PHOENIX — Attorney General Tom Horne used more than $300,000 worth of state employee time and office rent in his unsuccessful bid to get re-elected, the executive director of the Citizens Clean Elections Commission concluded Tuesday.

Thomas Collins said the evidence he has reviewed shows “volunteers” for Horne’s campaign were not really volunteers at all, but employees at the Attorney General’s Office. He said documents show Horne was aware of that fact.

Collins also cited an April campaign meeting where, with the exception of a paid out-of-state media consultant, all of those in attendance were employees of the office.

“This evidence further supports the inference that ‘volunteer’ work was performed in exchange for compensation, and that employees agreed to provide their services free of charge to the campaign because they were employees of the attorney general,” Collins wrote in his recommendation to the commission. “There were seamless operations between the Attorney General’s Office executive office and the Horne campaign at the highest levels including management, strategy, technology, communications, field work and fundraising.”

What all that means, Collins said, is Horne effectively took illegal donations from state taxpayers.

He said that is legally no different from a private corporation paying its employees to “volunteer” for a politician’s campaign, which would make the politician the beneficiary of illegal corporate donations.

Members of the commission are set to meet Thursday to decide whether to adopt his report as their own and assess a penalty or give Horne, who lost last month’s GOP primary to Mark Brnovich, an opportunity to refute the findings. Among the things the commission could do is order Horne to repay the money improperly taken and impose penalties equal to three times that amount.

But the findings could buttress a parallel investigation of Horne’s campaign by the Maricopa County Attorney’s Office. If that agency finds wrongdoing, it could charge Horne and others with improper use of public resources, which is a crime.

The inquiry began with a complaint by Sarah Beattie, a former AG’s office staffer, that she had worked on his re-election bid and saw other staffers do the same on state time.

Collins already has given Horne an opportunity to respond. But he told the commission there was “no evidence” refuting Beattie’s allegations.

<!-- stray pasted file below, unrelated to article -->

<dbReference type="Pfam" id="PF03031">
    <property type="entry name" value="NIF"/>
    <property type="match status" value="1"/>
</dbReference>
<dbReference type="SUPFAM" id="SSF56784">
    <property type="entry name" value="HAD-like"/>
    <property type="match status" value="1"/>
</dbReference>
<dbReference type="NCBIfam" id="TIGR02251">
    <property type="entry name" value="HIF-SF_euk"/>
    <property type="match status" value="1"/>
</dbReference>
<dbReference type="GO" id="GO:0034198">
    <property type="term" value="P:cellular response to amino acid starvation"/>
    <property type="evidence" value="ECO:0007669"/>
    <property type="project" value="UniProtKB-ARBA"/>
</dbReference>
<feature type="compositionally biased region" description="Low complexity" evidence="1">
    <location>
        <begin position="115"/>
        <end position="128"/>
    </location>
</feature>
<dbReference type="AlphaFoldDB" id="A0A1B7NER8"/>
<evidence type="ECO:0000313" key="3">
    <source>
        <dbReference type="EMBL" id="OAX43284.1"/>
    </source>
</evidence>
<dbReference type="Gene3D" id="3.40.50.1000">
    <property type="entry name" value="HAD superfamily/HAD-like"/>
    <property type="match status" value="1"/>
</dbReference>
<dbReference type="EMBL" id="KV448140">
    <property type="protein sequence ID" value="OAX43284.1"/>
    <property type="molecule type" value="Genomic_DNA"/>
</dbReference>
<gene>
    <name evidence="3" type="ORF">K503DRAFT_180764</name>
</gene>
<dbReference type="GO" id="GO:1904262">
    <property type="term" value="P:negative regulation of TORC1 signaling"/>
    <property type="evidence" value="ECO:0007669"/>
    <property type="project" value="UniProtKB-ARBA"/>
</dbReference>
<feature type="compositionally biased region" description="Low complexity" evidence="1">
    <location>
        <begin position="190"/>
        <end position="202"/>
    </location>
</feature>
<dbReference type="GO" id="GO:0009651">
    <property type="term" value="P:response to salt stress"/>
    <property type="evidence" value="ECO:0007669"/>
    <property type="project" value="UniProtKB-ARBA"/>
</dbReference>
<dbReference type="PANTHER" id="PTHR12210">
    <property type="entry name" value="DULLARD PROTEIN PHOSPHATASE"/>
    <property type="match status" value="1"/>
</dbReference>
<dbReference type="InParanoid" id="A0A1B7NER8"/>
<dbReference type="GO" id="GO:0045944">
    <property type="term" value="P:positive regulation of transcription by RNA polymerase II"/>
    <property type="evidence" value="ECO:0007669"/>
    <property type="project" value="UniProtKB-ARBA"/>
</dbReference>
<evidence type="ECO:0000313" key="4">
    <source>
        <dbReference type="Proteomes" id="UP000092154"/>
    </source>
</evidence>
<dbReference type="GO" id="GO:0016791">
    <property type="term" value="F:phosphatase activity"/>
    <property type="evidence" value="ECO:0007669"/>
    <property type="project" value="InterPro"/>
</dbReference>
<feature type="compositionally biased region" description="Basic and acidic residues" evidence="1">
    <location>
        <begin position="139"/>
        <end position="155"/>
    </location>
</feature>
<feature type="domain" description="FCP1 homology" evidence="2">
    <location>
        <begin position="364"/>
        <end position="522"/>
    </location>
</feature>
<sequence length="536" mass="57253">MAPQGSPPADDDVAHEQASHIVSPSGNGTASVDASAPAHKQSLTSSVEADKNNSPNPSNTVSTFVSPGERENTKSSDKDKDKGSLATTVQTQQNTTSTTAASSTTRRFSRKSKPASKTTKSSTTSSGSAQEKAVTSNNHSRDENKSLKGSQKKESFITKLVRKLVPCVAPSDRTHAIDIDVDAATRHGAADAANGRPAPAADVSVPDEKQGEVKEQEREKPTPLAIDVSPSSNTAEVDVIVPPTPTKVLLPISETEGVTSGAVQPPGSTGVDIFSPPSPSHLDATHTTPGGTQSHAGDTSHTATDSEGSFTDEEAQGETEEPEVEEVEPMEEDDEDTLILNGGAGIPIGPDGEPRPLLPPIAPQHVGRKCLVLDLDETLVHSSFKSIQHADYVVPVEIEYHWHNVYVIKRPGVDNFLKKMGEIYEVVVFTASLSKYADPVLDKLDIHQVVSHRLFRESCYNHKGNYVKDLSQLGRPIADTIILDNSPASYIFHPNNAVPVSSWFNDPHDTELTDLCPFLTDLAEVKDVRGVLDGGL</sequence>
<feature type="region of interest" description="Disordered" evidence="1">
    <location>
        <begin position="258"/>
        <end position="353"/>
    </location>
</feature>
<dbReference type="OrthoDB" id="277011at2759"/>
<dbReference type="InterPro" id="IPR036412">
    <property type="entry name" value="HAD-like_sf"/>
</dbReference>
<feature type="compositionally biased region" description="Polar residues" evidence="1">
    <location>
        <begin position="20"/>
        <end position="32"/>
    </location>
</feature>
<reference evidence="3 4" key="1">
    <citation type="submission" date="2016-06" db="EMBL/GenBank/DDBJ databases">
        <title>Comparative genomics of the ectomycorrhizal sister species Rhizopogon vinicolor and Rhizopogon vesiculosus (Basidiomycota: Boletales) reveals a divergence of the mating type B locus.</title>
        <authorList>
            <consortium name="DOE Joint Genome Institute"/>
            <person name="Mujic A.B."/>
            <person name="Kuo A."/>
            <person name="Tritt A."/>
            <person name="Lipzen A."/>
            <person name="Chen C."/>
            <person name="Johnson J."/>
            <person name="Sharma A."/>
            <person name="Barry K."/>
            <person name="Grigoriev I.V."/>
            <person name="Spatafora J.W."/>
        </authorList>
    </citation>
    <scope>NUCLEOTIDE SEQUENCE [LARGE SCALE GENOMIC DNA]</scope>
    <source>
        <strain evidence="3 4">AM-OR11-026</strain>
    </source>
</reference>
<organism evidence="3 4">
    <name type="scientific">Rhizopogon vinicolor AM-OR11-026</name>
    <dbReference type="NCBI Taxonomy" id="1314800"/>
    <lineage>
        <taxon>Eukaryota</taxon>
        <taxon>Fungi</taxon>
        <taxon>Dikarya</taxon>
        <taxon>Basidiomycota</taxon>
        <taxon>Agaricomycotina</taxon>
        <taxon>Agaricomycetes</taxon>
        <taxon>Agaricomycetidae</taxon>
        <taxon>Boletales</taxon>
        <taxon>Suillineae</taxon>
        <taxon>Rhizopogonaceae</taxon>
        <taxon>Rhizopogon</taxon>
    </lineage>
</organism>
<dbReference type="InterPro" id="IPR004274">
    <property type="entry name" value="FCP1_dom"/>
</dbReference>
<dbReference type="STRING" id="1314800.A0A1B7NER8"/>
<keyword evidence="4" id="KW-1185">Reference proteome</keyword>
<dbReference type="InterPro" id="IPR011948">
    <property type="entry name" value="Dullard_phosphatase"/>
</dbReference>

Stephanie Grisham, who served as both spokeswoman for Horne’s office and his campaign, said the recommendation is flawed.

“It is crazy to me that Mr. Collins and the CCEC can make these findings without interviewing one person mentioned in the complaint,” Grisham said. And Grisham said the recommendation essentially amounts to Collins believing Beattie and dismissing statements from others in the office who say the charges are false.

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Collins said he did consider all of the statements.

Horne has said any work performed was during lunch breaks and other non-state time.

Collins, however, said there are problems with that explanation. “There is no evidence that any controls were in place to document the duration or location of breaks and personal time and no evidence that policies intended to safeguard employees and the state from the misuse of resources were relied upon,” he wrote.

Conversely, Collins said there were various documents obtained through subpoenas including “numerous emails sent during normal business hours” about the campaign by various employees in the office as well as to Horne himself.

Collins calculated the amount of state employee time spent on the campaign, based on each worker’s salary, at more than $287,000. But he said that’s only part of the issue.

He said evidence also indicates “the executive office of the Attorney General’s Office served as a de facto campaign headquarters for the campaign,” an unreported contribution he valued at more than $25,000.

Collins acknowledged Horne’s contention state employees can do political work “off duty and not at public expense.” But, he said, “When a state employee’s position with the state is expressly tied to campaign work that is done interchangeably during work and after work hours, there is no distinction to be drawn.”